How A Man’s Lifestyle Can Affect Fertility

It is known that 15 percent of families experience infertility problems of some sort and 5 percent will never have children at all. Infertility affects a family painfully – both the men and women who face problems with infertility experience many different reactions and feelings.

On the subject of men’s infertility we are talking to our doctor, Associate Professor Endocrinologist Birute Zilaitiene.

– In how many cases is infertility caused by male health problems?

– Various sources state that in couples suffering from infertility 40 percent of the time the cause is down to female factors, 40 percent male factors, 10 percent due to immunological incompatibility, and the last 10 percent of causes remain unclear.

In about a half of the cases of infertile families investigated by our clinic, research showed that the couples couldn’t conceive due to the pathology of the man’s sperm.

However it is true that a woman’s fertility can compensate for a man’s mild infertility problems, and so it is possible for couples to have children without medical help.

– How do men react to the problem of infertility?

– The good news is that more and more men are taking much more responsibility and most come for the necessary tests, often well supported by their wives during these difficult family periods. Often the couple raises the natural question – what we ourselves can do to improve a man’s fertility, and increase the possibility of conception.

– What causes a man fertility problems?

– Current research identifies five key determining external factors:

1. Age. A woman’s fertility starts to decline gradually from 32 years of age, with a significant decrease from the age of 35 years, and a man’s sperm quality begins to deteriorate from about the age of 45 years. There is evidence that partners of men over 45 years of age need up to five times longer time to become pregnant, compared with those of men aged 25 and younger.

It is also known that there are higher rates of newborn abnormalities found in the children of older men. Assisted reproductive techniques can not help to solve age-related infertility.

 2. Obesity. Obese men often have impaired fertility due to lower testosterone levels and higher rates of erectile dysfunction, but there is evidence that even at normal levels of testosterone in these men, their sperm quality is often worse than when compared with normal weight men.

 3. Smoking. It has been shown that smokers suffer impaired fertility more often than non-smokers, mainly due to sperm DNA damage.

 4. Alcohol. There is a proved connection between alcohol consumption levels and the probability of conception. What does the research show?

Partners of men consuming more than 20 units of alcohol per week (more than 250ml of 40 percent-proof spirits) need more time to become pregnant than those whose husbands are drinking less alcohol.

When planning a pregnancy it is safest if the couple do not consume alcohol at all. If this is not possible, a maximum of two standard alcohol units consumed per day, and there should be limited impact on the quality of semen (25 ml of spirits or a pint of beer).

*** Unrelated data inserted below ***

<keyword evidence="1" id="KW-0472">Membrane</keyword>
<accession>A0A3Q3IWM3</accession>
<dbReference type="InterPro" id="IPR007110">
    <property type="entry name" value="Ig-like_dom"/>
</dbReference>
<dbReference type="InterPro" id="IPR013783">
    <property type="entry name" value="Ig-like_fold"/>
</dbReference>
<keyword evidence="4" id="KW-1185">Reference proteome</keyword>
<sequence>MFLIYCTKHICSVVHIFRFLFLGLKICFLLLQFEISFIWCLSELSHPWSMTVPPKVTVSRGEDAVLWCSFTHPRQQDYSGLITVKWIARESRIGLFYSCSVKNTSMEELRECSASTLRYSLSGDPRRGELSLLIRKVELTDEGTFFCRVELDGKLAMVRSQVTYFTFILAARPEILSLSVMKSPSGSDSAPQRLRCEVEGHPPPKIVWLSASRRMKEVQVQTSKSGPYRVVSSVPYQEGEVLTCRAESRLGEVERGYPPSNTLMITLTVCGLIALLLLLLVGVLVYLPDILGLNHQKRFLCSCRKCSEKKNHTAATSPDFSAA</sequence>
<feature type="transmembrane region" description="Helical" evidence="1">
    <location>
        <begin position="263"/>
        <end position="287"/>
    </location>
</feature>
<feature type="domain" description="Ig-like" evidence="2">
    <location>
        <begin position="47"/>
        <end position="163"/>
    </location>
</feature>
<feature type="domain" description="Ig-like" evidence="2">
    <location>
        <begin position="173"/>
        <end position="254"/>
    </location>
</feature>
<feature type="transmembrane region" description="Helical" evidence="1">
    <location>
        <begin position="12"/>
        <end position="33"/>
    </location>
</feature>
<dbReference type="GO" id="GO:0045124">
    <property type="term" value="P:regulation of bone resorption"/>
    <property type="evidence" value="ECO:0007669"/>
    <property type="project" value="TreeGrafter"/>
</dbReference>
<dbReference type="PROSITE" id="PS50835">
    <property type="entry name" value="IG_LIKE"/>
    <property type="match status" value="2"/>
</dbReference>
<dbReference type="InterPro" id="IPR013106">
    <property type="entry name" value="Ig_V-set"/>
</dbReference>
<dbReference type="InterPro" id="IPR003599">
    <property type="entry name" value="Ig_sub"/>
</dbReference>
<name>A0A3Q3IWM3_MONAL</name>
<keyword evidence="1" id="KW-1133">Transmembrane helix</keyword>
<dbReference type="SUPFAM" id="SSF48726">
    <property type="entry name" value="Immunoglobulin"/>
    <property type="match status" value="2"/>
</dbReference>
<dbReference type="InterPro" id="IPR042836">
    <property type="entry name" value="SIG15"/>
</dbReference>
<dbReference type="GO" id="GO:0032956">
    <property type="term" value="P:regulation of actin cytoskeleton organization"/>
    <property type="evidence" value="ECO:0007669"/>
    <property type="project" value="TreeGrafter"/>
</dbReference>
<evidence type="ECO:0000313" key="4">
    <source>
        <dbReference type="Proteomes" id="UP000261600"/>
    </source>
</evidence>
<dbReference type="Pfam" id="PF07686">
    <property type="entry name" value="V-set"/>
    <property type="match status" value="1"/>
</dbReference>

5. Sexual intercourse at the correct time. It is recommended to have a sex the three days before ovulation (including the day of ovulation) during the period.  It is generally recommended to have sex every 2-3 days to ensure better sperm quality. However, according to recent data, there is no evidence that conception was lower having sexual intercourse every day.

Unfortunately, these above factors are often ignored, and argued against by the success of other couples, regardless of their age or addictions. This is the wrong approach, because each couple’s fertility is entirely individual.

It is not possible to overcome genetic anomalies, or severe damage to spermatogenesis due to previous surgeries, oncological treatment. There are circumstances that are not always dependent on the couple, such as their age, but a healthy lifestyle and regular sex are all available means to change couple’s fertility.

 – Can diet have impact on man’s fertility?

– The question about nutrition and its relationship with fertility is frequently asked. So far, there is no final, definite answer, but some studies have shown that foods rich in antioxidants may increase the chances of conception.

Such food can be attributed to beta-carotene-containing products – carrots, spinach, tomatoes, papayas, cherries, melons, peaches, vitamin C-rich kiwi, pineapples, melons, and various berries, broccoli, cabbage, lemons and other citrus fruits.

Vitamin E is also beneficial, and with the food – lettuce, peanuts, almonds, coconuts, grains, flakes and zinc-containing products – asparagus, potatoes, vegetables, eggs, fish. It is most likely that a healthy diet ensures normal functioning of the reproductive system.

– Is it correct that male fertility may be affected by wearing too tight clothes or frequent visits to saunas?

– There are well-known adverse effects of heat on spermatogenesis. It is therefore recommended to avoid tight clothing, and spending long periods in the bath or sauna.

– So having a healthy lifestyle can solve the problem of infertility?

– Lifestyle changes are important, but often, unfortunately, they are not a sufficient tool to solve all male fertility problems.

The desired result can be achieved only after andrological tests and the application of appropriate medical interventions.

Unfortunately time is not a great ally for couples – and a partners age is one of the most important factors determining the likelihood of getting pregnant.

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